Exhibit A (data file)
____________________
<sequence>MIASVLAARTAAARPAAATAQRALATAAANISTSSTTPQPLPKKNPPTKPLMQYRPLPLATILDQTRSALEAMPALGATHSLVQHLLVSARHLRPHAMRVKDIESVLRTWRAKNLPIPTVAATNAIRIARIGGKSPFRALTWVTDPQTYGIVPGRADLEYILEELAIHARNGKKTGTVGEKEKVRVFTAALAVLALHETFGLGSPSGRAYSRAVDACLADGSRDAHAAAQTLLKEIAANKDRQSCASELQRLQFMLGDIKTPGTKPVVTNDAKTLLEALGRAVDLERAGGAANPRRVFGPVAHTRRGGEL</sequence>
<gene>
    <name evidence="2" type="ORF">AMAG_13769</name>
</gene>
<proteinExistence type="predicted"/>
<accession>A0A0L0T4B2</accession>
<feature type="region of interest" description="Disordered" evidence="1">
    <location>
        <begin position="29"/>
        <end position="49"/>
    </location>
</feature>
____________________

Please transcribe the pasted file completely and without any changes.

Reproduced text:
<sequence>MIASVLAARTAAARPAAATAQRALATAAANISTSSTTPQPLPKKNPPTKPLMQYRPLPLATILDQTRSALEAMPALGATHSLVQHLLVSARHLRPHAMRVKDIESVLRTWRAKNLPIPTVAATNAIRIARIGGKSPFRALTWVTDPQTYGIVPGRADLEYILEELAIHARNGKKTGTVGEKEKVRVFTAALAVLALHETFGLGSPSGRAYSRAVDACLADGSRDAHAAAQTLLKEIAANKDRQSCASELQRLQFMLGDIKTPGTKPVVTNDAKTLLEALGRAVDLERAGGAANPRRVFGPVAHTRRGGEL</sequence>
<gene>
    <name evidence="2" type="ORF">AMAG_13769</name>
</gene>
<proteinExistence type="predicted"/>
<accession>A0A0L0T4B2</accession>
<feature type="region of interest" description="Disordered" evidence="1">
    <location>
        <begin position="29"/>
        <end position="49"/>
    </location>
</feature>